I often hear from people who want to write a book but don’t know how or where to begin. Or from people who have already written a book that’s ready for publication but don’t know how to get it published. I recently began a new blog series, Writing and Publishing Tips From Authors Around the World, to help writers.
The fifteenth contributor is U.S. author TK Carter (Tami Carter) and she’s here to talk about writing without an outline.
“I Hear Voices…” by TK Carter
Thursday as I drove down the street, I saw a young woman lacing her fingers through her long, red hair as she walked on the sidewalk. I only saw her for a moment, but the writer in me wondered from what she was releasing her hair. Dreadlocks? Why dreadlocks? By the time I got to the next intersection, a new character had formed – a young woman trying to find her place in a world where she felt she didn’t belong. Then she spoke. “Dreads. It was significant at the time, since I dreaded every morning, every hallway, every school bell, every bedtime. Dread filled my mind, so it seemed appropriate to let them sprout from my head.”
And with that, a new storyline unfolded.
There are two types of writers – pantsers and plotters. A plotter is someone who develops a storyline and molds characters to fit the events taking place. Often they have plot plans for each chapter focusing on action/rising action and have an outline for how the book will unfold. A pantser develops characters and has a general idea of how the story will flow but flies through each chapter by the seat of their pants without planning much in advance. I am the epitome of a pantser.
My biggest strength as a writer is my ability to create believable characters and write realistic dialogue. I jokingly admitted in an author talk a while back that I hear voices. No, I’m not schizophrenic, but the statement is pseudo-true. My muse is constantly in search of an interesting character, and when she finds someone worthy, the courting process begins. I sit at my laptop, disengage from the life around me and plug into the world of the character. Often I close my eyes and type what I see playing like a movie in my head. As I watch and listen, each character reveals something to me that strengthens the story and moves it forward. There have been times when I’ve jumped the gun and wrote what I thought was going to happen, then I’d get stuck or the characters quit talking. When that happens, I know something isn’t right. In two different novels, two female characters stopped and looked at me as if to say, “Do you know me at all?” In both stories, their next move completely changed the vision I had for the novels and made the stories that much more intriguing and much stronger. If I had forced the story instead of allowing the character to lead me, I would have missed it.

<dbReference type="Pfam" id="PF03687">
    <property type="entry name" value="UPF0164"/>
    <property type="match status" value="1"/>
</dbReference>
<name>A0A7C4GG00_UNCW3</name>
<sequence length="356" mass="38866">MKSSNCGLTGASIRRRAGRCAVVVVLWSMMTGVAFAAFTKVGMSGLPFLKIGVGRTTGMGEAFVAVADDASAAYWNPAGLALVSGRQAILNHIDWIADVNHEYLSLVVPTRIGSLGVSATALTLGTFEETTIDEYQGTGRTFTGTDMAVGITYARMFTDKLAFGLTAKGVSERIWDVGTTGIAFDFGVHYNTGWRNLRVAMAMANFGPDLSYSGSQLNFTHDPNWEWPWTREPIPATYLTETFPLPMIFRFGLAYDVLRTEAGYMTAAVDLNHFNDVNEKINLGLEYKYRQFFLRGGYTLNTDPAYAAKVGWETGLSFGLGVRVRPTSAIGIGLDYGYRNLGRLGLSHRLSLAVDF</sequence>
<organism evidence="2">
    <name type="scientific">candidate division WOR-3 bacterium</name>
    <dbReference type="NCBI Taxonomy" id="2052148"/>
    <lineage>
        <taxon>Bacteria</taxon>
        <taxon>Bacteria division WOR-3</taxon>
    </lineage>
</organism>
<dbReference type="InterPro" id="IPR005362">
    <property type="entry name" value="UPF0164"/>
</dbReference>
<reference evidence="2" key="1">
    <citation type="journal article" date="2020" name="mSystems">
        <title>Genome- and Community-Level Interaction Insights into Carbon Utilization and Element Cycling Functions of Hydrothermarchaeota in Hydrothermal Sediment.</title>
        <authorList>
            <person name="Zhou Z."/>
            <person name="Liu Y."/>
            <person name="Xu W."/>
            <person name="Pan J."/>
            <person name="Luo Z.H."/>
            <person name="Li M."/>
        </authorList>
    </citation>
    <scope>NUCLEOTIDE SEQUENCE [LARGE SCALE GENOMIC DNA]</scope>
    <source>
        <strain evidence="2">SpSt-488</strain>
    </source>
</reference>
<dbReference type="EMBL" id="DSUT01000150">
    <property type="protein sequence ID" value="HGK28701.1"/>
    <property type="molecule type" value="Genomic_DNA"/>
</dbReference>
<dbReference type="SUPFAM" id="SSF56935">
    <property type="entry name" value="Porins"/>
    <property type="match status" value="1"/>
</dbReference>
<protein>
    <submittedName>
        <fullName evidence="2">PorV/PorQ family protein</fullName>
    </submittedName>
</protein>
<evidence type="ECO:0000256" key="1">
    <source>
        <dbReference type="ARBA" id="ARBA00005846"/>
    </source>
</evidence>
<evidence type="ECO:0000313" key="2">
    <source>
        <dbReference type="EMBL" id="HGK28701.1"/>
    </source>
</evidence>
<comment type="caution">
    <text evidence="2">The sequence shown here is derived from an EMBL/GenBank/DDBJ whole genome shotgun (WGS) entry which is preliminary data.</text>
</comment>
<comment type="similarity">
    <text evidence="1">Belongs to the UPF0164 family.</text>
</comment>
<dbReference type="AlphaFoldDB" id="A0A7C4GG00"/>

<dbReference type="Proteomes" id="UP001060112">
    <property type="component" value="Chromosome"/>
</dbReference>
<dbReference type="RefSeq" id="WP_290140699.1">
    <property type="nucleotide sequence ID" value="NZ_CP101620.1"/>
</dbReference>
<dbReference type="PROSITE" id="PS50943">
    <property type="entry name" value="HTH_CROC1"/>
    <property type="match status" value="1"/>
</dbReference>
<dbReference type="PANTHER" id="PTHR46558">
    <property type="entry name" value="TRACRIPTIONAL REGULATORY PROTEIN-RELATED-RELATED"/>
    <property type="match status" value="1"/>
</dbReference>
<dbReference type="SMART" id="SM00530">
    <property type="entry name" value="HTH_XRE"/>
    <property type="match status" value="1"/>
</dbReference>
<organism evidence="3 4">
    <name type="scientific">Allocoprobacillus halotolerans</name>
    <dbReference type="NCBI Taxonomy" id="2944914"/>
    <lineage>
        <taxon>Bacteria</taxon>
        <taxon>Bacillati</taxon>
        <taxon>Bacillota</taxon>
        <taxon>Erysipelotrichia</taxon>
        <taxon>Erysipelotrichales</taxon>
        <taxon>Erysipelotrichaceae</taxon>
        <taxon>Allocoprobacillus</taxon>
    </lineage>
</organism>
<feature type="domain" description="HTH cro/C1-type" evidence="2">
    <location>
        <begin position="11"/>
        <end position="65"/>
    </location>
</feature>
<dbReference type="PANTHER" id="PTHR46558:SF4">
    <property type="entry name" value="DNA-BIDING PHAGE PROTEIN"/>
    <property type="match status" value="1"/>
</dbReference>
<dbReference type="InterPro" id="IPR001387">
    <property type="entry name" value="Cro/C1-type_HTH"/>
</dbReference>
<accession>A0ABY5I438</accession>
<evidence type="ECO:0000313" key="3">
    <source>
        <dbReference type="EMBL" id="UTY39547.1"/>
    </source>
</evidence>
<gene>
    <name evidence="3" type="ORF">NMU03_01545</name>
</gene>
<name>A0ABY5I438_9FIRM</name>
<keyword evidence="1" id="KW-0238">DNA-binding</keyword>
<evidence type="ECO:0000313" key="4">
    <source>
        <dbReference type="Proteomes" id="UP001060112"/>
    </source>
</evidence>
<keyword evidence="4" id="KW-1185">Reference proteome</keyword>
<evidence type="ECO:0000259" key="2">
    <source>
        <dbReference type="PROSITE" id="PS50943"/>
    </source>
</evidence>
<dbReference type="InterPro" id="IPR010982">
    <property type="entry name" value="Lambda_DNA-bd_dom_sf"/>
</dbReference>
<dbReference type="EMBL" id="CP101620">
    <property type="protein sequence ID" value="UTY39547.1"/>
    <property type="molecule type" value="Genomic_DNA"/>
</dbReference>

Let’s return to the young woman I referenced earlier. Why was she walking? (Now. In real life, I saw this woman for a nanosecond. From here, we’re talking about my character.) Why did she have an immediate need to release her dreadlocks while walking down a busy street? What is the symbolism behind releasing her hair? In that second, I saw her dressed completely different two years earlier. She was crying and humiliated by something that happened at school. (She wouldn’t reveal it at that moment, but as I get to know her, that story will unfold.) Then she appeared in frumpy clothes with tangled dreads and downcast eyes. Shame. She doodled on paper in blue ink – long flowing swirls of vine-like designs with an eye in the center brimmed with tears. So she’s an artist. She has an outlet, and therefore, she has hope. Which means she has a dream. Maybe the release of her dreads meant in that glorious moment on the street, she’d let go of whatever was holding her back and I got to witness the cracking of her self-imposed cocoon. So I saw her (the character), I saw the beginning, and I saw the end. Everything in between will be revealed as I sit with her and let her show me her world.